Young people try out an emergency exercise

Thursday 18 March 2010

Swine flu, terrorist attacks and extreme weather have all been the subject of government preparedness exercises, but few people know what is involved in planning for emergencies. This will be the starting point of a simulation exercise for young people, to be held in a nuclear bunker in Sussex on March 18 as part of the Economic and Social Research Council's (ESRC) Festival of Social Science.

Wearing neutral half masks (used to conceal facial expressions of the participants), the group will take part in a tabletop exercise designed to explore the questions that arise in planning for an emergency, and the kind of decisions that have to be taken.

"The idea is to convey the idea that these decisions are taken by well-meaning, faceless professionals doing their jobs," explains Ms Namita Chakrabarty, University of East London, who is organising and leading the event. "People complain about how the government handles the risk of epidemics, bomb attacks and flooding but they seldom understand the planning and communication processes involved."

The event will bring together techniques drawn from Ms Chakrabarty's background in performance, work in community arts and creative writing, as well as from her current research on civil defence pedagogies, how the general public learn to be prepared for emergency situations. Her research has involved observing many preparedness exercises.

"The programme will include a two-hour workshop to find out what we mean by 'an emergency', and will include preliminary work with a mask artist, Paola Cavallin, who trained in the Italian tradition of commedia dell arte, to explore the performance of the professional using the mask. The tabletop exercise and early-evening performance session will take place in an iconic location where planning for emergencies takes place in real life," she says. "The group will go through various decisions making improvised dialogue, from 'Day One,' to 'Day Three' of an imaginary scenario, just like the professionals. It's about staging a performance that is in itself a rehearsal."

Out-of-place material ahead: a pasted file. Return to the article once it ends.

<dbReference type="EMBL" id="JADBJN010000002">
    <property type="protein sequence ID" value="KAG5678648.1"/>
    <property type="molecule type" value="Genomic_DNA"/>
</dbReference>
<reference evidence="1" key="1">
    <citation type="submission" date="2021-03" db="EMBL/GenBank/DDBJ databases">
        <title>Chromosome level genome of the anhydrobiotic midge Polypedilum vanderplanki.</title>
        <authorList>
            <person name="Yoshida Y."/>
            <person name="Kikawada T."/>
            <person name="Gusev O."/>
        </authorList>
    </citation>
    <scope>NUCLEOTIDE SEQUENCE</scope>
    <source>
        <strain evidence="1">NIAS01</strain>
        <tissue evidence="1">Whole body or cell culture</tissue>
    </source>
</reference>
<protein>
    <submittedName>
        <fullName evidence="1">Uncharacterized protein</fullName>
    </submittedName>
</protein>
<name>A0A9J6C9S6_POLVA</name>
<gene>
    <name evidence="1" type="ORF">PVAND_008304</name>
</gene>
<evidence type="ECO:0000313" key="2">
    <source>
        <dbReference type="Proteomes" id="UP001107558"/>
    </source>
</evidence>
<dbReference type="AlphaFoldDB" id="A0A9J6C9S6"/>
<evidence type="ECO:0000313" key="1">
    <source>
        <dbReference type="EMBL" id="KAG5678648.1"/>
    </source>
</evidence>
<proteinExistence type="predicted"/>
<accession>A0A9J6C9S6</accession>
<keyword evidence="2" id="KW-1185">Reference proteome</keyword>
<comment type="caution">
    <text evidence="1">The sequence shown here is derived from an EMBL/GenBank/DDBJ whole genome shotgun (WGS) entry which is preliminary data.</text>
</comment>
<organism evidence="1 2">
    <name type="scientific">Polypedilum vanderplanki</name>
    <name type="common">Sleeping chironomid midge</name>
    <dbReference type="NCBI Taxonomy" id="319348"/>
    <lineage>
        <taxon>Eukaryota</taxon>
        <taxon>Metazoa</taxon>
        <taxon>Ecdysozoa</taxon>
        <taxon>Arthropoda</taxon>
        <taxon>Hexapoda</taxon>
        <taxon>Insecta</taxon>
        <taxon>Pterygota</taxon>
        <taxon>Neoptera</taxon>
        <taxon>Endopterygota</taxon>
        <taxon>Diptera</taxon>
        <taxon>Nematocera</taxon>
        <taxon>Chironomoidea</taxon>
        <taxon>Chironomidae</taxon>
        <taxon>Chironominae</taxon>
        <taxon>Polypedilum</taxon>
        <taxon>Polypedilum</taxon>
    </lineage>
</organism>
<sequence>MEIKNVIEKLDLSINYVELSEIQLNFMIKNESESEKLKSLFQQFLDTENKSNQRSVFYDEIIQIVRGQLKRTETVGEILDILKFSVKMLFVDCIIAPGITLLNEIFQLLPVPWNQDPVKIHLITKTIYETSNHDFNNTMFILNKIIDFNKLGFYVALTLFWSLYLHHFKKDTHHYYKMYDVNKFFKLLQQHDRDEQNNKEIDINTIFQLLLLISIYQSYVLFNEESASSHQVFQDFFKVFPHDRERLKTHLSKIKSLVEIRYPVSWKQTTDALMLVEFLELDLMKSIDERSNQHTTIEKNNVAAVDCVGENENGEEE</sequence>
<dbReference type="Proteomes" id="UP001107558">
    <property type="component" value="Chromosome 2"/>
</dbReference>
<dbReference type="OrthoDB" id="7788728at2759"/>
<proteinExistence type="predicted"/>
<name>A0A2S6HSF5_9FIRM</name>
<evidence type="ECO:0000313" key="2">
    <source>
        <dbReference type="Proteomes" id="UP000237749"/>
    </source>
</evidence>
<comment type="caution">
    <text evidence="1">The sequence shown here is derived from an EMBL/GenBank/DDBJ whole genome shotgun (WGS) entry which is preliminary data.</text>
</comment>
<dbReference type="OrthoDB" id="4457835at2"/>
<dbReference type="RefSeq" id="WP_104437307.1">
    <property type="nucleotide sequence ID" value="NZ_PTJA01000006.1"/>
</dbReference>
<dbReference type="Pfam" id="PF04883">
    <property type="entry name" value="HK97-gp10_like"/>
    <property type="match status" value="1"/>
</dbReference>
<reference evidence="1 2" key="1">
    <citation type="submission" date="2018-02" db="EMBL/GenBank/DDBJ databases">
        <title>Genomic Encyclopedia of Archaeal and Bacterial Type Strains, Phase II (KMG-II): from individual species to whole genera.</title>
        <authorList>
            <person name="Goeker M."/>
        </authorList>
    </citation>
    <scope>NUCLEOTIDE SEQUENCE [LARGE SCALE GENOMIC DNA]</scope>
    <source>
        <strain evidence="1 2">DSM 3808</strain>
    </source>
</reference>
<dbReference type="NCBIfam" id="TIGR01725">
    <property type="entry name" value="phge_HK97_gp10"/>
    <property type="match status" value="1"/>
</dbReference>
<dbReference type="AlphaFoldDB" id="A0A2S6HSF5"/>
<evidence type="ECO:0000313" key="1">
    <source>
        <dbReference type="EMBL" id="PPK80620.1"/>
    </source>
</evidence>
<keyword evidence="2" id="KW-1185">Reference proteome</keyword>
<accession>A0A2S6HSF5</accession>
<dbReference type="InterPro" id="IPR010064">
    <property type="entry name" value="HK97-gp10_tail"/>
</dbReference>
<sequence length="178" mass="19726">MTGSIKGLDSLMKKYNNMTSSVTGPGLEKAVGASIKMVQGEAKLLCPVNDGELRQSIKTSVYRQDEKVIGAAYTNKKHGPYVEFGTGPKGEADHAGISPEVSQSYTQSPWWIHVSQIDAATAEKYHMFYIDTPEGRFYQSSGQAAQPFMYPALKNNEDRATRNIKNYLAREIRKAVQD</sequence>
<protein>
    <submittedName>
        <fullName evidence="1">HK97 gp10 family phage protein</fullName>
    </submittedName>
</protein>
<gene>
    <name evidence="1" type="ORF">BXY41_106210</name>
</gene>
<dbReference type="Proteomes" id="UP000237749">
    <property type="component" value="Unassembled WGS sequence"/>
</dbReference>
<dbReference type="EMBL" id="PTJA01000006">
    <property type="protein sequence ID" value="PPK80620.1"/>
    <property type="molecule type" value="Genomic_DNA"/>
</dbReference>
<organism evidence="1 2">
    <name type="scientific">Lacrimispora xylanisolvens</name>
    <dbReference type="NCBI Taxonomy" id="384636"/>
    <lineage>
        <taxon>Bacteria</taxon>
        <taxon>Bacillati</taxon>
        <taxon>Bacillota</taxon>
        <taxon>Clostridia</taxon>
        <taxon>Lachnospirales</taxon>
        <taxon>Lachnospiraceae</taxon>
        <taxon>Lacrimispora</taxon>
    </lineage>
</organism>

"I think this is the first time that this type of performance exercise including young people has been attempted in this way. The emergency preparedness industry is an important growth sector and I hope our event will make young people more aware of these job opportunities and the work of preparedness," Namita Chakrabarty comments.

Although the Emergency Exercise 2010 event will be attended by only 20 people, including drama students and MA students of emergency planning, it will be made available to a wider audience through the Internet. A blog will begin at 6pm when participants can express their thoughts and perceptions about key terms. The tabletop simulation will be filmed and will go live at the end of the week along with the participants' reflections on the experience.

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Notes for editors

  1. Emergency Exercise 2010
    • Organiser: Namita Chakrabarty, University of East London
    • Venue: 'A nuclear bunker', West Sussex.
    • For more information about this event: 'Emergency exercise 2010'
  2. Namita Chakrabarty is Senior Lecturer at the Cass School of Education, University of East London. The Emergency Exercise 2010 website will go live by 25 March.
  3. The Festival of Social Science is run by the Economic and Social Research Council which runs from 12 to 21 March 2010, alongside National Science and Engineering Week. Events from some of the country's leading social scientists the festival celebrates the very best of British Social Science research and how it influences our social, economic and political lives - both now and in the future. The Festival of Social Science provides insight into research in a variety of formats; from traditional lectures and exhibitions to theatrical performances, film screenings and topical debates. The Festival of Social Science is aimed at a range of different audiences, including policy makers, business, the media, the general public and students of all ages. Press releases detailing some of the varied events are available at the Festival website
  4. The Economic and Social Research Council (ESRC) is the UK's largest organisation for funding research on economic and social issues. It supports independent, high quality research which has an impact on business, the public sector and the third sector. The ESRC's planned total expenditure in 2009/10 is £204 million. At any one time the ESRC supports over 4,000 researchers and postgraduate students in academic institutions and independent research institutes.
  5. You can now follow updates from the ESRC on Twitter (@ESRC), including new funding calls as they are posted, press releases, events and more.